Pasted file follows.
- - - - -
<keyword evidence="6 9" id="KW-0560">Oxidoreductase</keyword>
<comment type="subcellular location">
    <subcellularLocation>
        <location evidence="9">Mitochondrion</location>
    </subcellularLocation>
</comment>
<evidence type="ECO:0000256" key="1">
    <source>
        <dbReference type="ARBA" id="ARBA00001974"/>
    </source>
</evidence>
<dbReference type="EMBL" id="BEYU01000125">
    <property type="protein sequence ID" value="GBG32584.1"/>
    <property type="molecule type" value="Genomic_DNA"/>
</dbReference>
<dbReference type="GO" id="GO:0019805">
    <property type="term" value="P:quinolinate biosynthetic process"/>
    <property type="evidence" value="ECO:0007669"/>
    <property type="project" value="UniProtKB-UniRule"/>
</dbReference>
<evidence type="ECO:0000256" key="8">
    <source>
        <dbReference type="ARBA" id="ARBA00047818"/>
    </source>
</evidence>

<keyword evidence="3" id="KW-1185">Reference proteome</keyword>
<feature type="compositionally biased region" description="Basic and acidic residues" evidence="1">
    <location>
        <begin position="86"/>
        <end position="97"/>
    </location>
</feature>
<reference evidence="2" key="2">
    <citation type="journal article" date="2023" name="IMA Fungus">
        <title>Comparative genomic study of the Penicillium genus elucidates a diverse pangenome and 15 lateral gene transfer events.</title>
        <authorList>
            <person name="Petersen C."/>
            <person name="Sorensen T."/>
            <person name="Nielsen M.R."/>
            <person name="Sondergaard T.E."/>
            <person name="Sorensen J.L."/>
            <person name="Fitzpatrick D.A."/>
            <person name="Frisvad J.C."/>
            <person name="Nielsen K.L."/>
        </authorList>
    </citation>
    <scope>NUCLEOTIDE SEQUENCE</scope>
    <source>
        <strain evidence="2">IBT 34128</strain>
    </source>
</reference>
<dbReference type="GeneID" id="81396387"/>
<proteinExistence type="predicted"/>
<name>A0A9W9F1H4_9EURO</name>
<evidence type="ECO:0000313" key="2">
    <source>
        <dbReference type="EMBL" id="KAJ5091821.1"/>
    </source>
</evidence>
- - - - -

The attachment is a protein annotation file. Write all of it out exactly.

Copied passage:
<keyword evidence="6 9" id="KW-0560">Oxidoreductase</keyword>
<comment type="subcellular location">
    <subcellularLocation>
        <location evidence="9">Mitochondrion</location>
    </subcellularLocation>
</comment>
<evidence type="ECO:0000256" key="1">
    <source>
        <dbReference type="ARBA" id="ARBA00001974"/>
    </source>
</evidence>
<dbReference type="EMBL" id="BEYU01000125">
    <property type="protein sequence ID" value="GBG32584.1"/>
    <property type="molecule type" value="Genomic_DNA"/>
</dbReference>
<dbReference type="GO" id="GO:0019805">
    <property type="term" value="P:quinolinate biosynthetic process"/>
    <property type="evidence" value="ECO:0007669"/>
    <property type="project" value="UniProtKB-UniRule"/>
</dbReference>
<evidence type="ECO:0000256" key="8">
    <source>
        <dbReference type="ARBA" id="ARBA00047818"/>
    </source>
</evidence>

<keyword evidence="3" id="KW-1185">Reference proteome</keyword>
<feature type="compositionally biased region" description="Basic and acidic residues" evidence="1">
    <location>
        <begin position="86"/>
        <end position="97"/>
    </location>
</feature>
<reference evidence="2" key="2">
    <citation type="journal article" date="2023" name="IMA Fungus">
        <title>Comparative genomic study of the Penicillium genus elucidates a diverse pangenome and 15 lateral gene transfer events.</title>
        <authorList>
            <person name="Petersen C."/>
            <person name="Sorensen T."/>
            <person name="Nielsen M.R."/>
            <person name="Sondergaard T.E."/>
            <person name="Sorensen J.L."/>
            <person name="Fitzpatrick D.A."/>
            <person name="Frisvad J.C."/>
            <person name="Nielsen K.L."/>
        </authorList>
    </citation>
    <scope>NUCLEOTIDE SEQUENCE</scope>
    <source>
        <strain evidence="2">IBT 34128</strain>
    </source>
</reference>
<dbReference type="GeneID" id="81396387"/>
<proteinExistence type="predicted"/>
<name>A0A9W9F1H4_9EURO</name>
<evidence type="ECO:0000313" key="2">
    <source>
        <dbReference type="EMBL" id="KAJ5091821.1"/>
    </source>
</evidence>